UK faculty, alumni experience disaster in Japan

By Jarrod Thacker

The earthquake that struck Japan hit closer to home for some people than it did for others.

Several members of UK faculty and alumni were present during Japan’s catastrophic 9.0 magnitude earthquake on March 11 and the severe repercussions that followed the event.

Doug Slaymaker, a Japanese studies professor, arrived in Tokyo, Japan two days prior to the earthquake to conduct book research.

Slaymaker was two floors underground in a library at Waseda University when the earthquake rocked the ground.

“I could feel the room moving. It felt like the deck of a ship,” Slaymaker said.

He did not observe any structural damage other than a building where a small amount of tile had fallen.

“Japan knows how to build for earthquakes. I felt safe as far as that goes. I was freaked out because you don’t know what’s going to happen next,” he said. “You know that there are going to be aftershocks. It makes you question if this was the biggest one, or is the biggest one coming?”

Slaymaker walked two hours to return to his apartment, like many others who were forced to do. He said the streets were packed with people moving in orderly train-like lines.

He emphasized that the situation was “worrisome, unnerving, strange—but not chaotic.”

Chuck Clenney, a UK alumnus who graduated last May, was located in the small town of Shimonita, Japan at the time of the quake. He was participating in the Japan Exchange & Teaching Program.

“I was in the staff room of one of my junior high schools … then suddenly the electricity cut out and everyone’s cell phones started to make the Earthquake alert sounds,” Clenney said. He said he has become quite accustomed to hearing the alert.

Clenney explained that he had been told that town, nestled in the mountains, had a solid foundation, “so I knew when the ground started shaking that this had to be something very significant.”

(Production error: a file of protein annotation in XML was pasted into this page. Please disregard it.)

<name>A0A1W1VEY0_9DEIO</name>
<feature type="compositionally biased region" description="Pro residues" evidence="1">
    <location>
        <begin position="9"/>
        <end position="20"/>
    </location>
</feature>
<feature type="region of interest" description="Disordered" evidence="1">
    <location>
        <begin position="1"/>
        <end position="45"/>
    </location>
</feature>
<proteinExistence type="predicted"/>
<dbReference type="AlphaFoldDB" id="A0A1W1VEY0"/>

There was no major damage other than the collapse of a few old structures, he said.

Clenney is currently traveling to Maebashi City, where on March 15 radiation levels had been recorded 10 times higher than normal, but have fallen since.

“The concern of radiation has been on everyone’s mind but the IAEA and the Japanese Government has continually reassured us that these levels are not at levels dangerous to humans,” he said. “However, I have spoken to many people, both Japanese and experts, who are highly skeptical of the Japanese government’s attempts to downplay the intensity of this disaster.”

Akiko Takenaka, a history professor, also felt the discrepancy between Western and Japanese media reports when doing research in Japan.

Takenaka arrived in Tokyo 26 hours after the earthquake, but before the nuclear situation began to arise.

She said how everything seemed normal until news coverage of the radioactivity problem began Monday morning.

“It felt at that time that either the U.S. and European media either sensationalized the nuclear aspects or the Japanese media downplayed it. It seems that now that the Japan media downplayed it to reduce panic,” Takenaka said.

She said she heard rumors of people hoarding things, such as rice, bread and water, but she did not see it.

“The understanding of the situation varied depending on where you were,” she said.

Keiko Tanaka, an associate professor of sociology and the director of the Asia Center, agreed with this sentiment.

Tanaka and Patrick Mooney, the sociology department chair, also arrived after the earthquake but spent the majority of their time in Kyoto, even farther from the devastation than Tokyo.

“Once you are outside the disaster zone, you see little or no effect of the earthquake, tsunami or nuclear power plant disasters,” Tanaka said. “However, the psyches of all Japanese people were deeply affected by the current situation.”

Slaymaker, Takenaka and Tanaka will be participating in the “Forum on the Great East Japan Earthquake,” next Monday at 4:10 p.m. to 6:10 p.m. at W.T. Young Library Auditorium.

It is hosted by the Japan Studies Program and the UK Asia Center, and donations to the Red Cross will be accepted.